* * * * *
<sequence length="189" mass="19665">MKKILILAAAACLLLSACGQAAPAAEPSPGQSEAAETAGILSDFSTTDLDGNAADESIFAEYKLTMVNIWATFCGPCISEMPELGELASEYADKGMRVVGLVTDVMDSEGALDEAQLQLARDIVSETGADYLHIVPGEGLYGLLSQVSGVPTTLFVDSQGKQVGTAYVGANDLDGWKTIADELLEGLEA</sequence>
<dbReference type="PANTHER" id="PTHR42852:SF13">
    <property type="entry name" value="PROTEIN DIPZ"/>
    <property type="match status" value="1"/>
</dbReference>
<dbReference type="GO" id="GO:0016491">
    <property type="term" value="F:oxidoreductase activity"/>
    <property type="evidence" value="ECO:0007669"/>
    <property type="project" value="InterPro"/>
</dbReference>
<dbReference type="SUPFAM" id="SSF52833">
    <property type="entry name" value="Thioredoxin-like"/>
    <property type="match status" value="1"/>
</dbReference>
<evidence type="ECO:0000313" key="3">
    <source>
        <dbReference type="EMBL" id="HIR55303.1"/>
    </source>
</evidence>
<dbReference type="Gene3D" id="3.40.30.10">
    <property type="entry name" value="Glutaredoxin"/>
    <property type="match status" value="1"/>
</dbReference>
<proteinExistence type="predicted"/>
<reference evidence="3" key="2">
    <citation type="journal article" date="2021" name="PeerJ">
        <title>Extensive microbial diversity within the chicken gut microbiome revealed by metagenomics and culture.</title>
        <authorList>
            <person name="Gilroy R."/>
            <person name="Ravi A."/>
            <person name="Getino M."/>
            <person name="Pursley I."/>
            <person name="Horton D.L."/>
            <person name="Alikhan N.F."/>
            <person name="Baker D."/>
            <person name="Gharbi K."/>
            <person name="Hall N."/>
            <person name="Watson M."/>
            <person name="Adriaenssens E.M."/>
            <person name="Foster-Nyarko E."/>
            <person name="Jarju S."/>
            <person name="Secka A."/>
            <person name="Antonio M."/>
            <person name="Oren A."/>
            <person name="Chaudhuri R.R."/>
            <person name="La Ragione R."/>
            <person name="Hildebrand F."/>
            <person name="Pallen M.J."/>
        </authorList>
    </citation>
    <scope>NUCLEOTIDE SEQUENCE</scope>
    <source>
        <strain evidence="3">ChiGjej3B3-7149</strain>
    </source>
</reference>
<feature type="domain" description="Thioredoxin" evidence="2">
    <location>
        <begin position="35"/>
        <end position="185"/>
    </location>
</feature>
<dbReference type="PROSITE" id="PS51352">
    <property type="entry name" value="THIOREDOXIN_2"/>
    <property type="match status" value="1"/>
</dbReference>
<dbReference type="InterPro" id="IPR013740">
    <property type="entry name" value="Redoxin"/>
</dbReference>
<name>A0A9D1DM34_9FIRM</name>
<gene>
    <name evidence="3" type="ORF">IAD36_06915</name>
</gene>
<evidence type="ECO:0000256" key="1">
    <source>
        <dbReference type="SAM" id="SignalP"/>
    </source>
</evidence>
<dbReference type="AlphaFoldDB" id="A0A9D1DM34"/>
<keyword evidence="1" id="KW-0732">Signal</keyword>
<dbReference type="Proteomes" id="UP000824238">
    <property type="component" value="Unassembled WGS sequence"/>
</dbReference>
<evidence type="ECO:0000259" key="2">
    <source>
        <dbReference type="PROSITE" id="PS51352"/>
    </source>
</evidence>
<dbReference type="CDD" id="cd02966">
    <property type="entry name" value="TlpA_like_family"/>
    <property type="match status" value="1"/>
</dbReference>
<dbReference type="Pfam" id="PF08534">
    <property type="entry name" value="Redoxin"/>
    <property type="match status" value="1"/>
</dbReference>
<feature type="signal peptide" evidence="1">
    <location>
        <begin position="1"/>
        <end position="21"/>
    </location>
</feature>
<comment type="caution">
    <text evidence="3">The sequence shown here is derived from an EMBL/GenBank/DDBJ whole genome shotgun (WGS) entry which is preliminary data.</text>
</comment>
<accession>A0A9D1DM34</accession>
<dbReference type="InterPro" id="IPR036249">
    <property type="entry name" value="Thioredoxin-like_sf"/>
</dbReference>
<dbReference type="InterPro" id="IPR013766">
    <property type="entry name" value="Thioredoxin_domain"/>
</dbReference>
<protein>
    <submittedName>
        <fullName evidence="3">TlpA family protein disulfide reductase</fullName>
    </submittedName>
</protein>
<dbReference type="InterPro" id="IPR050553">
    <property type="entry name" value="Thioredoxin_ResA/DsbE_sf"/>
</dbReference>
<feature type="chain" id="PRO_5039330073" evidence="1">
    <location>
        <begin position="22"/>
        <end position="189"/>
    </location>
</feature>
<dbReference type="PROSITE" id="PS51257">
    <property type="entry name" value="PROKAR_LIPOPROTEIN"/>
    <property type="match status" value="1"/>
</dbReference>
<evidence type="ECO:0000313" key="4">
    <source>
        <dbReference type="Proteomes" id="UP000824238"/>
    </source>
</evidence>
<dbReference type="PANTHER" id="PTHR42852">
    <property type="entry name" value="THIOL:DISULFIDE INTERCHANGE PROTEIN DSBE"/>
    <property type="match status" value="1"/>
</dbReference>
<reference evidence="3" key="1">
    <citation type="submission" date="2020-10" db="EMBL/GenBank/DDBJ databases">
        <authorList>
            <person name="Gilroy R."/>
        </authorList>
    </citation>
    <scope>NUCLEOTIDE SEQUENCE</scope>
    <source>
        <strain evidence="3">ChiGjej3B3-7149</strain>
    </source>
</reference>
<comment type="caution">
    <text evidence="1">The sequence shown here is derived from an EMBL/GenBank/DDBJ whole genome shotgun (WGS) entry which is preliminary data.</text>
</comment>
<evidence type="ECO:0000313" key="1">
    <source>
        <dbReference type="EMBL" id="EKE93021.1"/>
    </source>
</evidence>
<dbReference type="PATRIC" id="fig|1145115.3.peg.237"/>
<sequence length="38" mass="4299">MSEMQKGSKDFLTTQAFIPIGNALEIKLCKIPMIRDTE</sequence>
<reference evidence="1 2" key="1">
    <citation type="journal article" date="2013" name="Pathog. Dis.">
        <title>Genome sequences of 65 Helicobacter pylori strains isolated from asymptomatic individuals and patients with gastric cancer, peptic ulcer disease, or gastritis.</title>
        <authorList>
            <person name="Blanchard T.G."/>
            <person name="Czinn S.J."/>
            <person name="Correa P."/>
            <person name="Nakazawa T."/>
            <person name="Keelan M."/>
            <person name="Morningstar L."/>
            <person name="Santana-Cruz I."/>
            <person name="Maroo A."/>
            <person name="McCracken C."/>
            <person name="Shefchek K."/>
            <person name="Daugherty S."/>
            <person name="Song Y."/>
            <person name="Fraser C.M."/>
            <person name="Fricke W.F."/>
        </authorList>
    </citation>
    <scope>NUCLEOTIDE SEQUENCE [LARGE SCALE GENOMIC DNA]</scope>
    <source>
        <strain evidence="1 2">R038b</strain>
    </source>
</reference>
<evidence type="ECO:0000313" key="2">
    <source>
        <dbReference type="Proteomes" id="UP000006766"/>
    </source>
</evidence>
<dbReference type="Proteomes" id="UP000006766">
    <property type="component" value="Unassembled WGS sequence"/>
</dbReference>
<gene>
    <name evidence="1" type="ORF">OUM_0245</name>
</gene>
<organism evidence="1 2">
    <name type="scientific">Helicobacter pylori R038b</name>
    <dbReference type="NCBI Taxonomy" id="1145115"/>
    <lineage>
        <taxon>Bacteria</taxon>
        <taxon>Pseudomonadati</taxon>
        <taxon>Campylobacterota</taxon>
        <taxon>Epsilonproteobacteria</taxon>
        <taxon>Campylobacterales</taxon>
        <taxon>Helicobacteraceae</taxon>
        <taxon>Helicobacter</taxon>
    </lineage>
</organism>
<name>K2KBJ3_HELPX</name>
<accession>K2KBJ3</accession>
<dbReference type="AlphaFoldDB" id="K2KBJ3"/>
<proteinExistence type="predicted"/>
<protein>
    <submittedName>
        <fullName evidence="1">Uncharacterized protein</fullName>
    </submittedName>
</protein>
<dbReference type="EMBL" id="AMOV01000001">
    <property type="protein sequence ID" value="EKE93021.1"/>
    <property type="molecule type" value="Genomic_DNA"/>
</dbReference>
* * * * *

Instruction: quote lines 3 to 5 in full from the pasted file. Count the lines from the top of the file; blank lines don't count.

    <property type="entry name" value="PROTEIN DIPZ"/>
    <property type="match status" value="1"/>
</dbReference>